Neural Network Tutorials - Herong's Tutorial Examples - 1.20, by Dr. Herong Yang
What Is RNN (Recurrent Neural Network)
This section provides a quick introduction of RNN (Recurrent Neural Network). It starts from a generic neural network hidden layer, and slowly converts it into a RNN layer by combining the weighted average with the activation function into a recursive function to manage a feed from one sample to the next sample recursively.
What Is RNN (Recurrent Neural Network)? RNN is an extension of the traditional neural network, where hidden layers are taking extra feeds from the same layer left the previous sample.
Those extra feeds make the output being depended on not only from the current sample, but also from the previous sample. Because of this feature, RNN works better than the traditional neural network on sample datasets where samples have some impacts on subsequent samples. For example, words in an novel.
If you have a good understanding of traditional neural network models, you can follow this tutorial to learn the basic architecture of RNN models.
1. Take a standard illustration of a traditional neural network model.
2. Zoom in on hidden layer #2 by hiding other layers to change it towards a generic NN (Neural Network) layer. Input values of the layer are represented as x1, x2, x3, x4. Output values of the layer are represented as y1, y2, y3 as its output. The weight matrix W2 is renamed to W to be more general.
3. The formula of the forward calculation that generates the output from the input for a generic NN (Neural Network) layer can be expressed as:
NN forward calculation on a generic layer: y1 = f(∑(W1,j*xj)) y2 = f(∑(W2,j*xj)) y3 = f(∑(W3,j*xj)) ∑() represents the weighted average of input values calculated as the dot product (or inner product) of one row from the weight matrix and the input vector. f() represents the activation function (the logistic sigmoid function for example)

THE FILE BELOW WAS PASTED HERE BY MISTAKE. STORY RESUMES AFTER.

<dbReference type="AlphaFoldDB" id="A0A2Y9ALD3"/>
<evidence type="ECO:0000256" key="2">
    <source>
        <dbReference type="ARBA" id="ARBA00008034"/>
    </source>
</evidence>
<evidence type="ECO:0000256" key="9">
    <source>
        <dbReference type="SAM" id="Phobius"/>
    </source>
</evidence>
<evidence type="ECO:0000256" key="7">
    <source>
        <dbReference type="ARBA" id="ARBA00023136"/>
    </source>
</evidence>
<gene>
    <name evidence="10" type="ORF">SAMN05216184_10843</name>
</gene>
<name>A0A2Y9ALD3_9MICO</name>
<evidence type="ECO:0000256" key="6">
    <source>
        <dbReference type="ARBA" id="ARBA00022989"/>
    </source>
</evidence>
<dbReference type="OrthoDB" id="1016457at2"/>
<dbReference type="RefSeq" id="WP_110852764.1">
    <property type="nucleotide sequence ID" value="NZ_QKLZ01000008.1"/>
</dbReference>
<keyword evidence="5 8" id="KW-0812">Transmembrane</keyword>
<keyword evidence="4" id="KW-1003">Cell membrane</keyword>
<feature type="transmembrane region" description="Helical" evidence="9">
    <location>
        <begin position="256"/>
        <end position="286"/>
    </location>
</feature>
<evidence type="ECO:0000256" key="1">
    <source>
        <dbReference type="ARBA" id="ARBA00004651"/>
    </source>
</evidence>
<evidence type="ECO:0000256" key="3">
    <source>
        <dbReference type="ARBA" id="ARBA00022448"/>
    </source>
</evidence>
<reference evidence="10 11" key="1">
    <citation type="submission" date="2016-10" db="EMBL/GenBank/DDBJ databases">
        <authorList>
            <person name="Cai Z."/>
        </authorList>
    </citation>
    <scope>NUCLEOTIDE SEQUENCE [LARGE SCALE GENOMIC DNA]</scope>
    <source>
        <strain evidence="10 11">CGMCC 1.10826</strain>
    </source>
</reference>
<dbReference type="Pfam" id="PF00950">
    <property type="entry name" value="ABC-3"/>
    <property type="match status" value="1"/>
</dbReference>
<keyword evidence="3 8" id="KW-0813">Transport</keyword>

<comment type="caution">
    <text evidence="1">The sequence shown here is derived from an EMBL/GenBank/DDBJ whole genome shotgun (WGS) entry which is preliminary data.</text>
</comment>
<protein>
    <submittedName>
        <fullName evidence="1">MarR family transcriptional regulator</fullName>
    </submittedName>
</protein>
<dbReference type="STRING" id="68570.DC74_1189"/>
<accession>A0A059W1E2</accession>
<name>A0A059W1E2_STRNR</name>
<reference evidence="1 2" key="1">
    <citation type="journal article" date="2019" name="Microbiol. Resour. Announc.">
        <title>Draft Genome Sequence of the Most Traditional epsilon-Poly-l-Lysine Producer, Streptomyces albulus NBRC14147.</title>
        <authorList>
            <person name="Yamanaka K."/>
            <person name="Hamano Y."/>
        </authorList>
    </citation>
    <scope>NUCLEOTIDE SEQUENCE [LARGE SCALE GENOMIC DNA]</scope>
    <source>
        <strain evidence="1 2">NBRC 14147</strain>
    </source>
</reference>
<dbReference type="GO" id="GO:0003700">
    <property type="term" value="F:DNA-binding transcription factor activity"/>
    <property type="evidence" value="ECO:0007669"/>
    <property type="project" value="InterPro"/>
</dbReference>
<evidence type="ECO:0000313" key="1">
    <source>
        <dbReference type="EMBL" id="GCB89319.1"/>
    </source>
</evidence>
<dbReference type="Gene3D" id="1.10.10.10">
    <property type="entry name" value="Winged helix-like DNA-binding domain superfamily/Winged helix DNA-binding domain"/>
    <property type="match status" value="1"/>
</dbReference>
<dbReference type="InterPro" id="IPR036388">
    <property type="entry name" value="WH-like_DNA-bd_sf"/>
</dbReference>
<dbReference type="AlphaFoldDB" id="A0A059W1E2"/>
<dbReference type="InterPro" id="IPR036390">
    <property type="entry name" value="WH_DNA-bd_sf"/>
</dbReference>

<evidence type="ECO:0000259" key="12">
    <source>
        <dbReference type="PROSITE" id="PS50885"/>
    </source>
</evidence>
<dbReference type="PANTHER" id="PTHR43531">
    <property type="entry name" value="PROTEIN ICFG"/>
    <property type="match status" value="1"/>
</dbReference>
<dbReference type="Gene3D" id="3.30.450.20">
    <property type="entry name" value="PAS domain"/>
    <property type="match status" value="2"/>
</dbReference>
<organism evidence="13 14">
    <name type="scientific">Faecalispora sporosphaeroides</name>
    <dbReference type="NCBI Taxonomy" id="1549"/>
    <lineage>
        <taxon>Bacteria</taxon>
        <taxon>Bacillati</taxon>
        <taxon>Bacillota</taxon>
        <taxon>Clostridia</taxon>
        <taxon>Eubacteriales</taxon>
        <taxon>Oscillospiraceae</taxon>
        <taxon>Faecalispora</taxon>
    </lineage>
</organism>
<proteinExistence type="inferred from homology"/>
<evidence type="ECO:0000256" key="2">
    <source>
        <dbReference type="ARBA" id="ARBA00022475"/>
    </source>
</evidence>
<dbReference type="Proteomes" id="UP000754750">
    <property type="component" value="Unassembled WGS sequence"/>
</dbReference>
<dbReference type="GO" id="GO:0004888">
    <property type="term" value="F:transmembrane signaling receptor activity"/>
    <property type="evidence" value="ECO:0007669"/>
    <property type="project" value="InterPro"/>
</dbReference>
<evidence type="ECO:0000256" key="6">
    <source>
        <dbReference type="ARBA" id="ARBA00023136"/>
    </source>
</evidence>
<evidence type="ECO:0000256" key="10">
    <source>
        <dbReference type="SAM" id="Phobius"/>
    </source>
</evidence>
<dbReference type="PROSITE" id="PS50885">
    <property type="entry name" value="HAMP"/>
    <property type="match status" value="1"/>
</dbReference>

4. Now condense all nodes in the generic layer as a sing element, using x to represent the input vector (input values as its elements), y to represent the output vector (output values as it members), and W to represent the weight matrix. Note that this condensed diagram is valid for all hidden and output layers.
5. Condense also the expression the forward calculation.
NN forward calculation on a generic layer condensed: y = f(W·x) · represents the dot operation of a matrix and a vector.
6. If the NN model is applied to a sequence of samples, (..., xt-1, xt, xt+1, ...), the condensed diagram can be rotated and replicated to illustrate forward calculations of the same layer on multiple sequential samples. It shows that forward calculations on different samples are independent from each other in a traditional neural network model. Note that the weight matrix is updated after each sample during the training phase. This is why it is labeled differently for different sample.
7. Now we are ready to extend the traditional neural network into a recurrent neural network by replacing the combination of activation function f() and the weighted average operation ∑() a recursive function R() that takes two inputs and generate two outputs. One output, called y, goes to the layer and the other output, called s, stays in the same layer and is used as an input the next sample.
8. If we focus on the forward calculation of a single sample, xt, in a sequence of samples, we can express the recursive function R() as:
(yt, st) = R(xt, Wt, st-1, Ut) Inputs: xt represents the input vector of the current sample. Wt represents the weight matrix on the input vector for the current sample. st-1 represents the state vector generated from the calculation of the previous sample. The state vector is introduced in RNN to feed information from one sample to the next sample. Ut represents the weight matrix on the state vector for the current sample. Outputs: yt represents the output vector of the current sample. st represents the state vector to feed information to the next sample.
9. If you like a more compact format, we can illustrate the RNN layer architecture with a single component, also called a RNN cell, with a circular arrow to represent its recursive nature. The state vector is omitted.
Hope you have a good understanding on how information flows in a neural network layer in a RNN model now. What's left is how to construct the recursive function R(), which will be discussed in the next tutorial.
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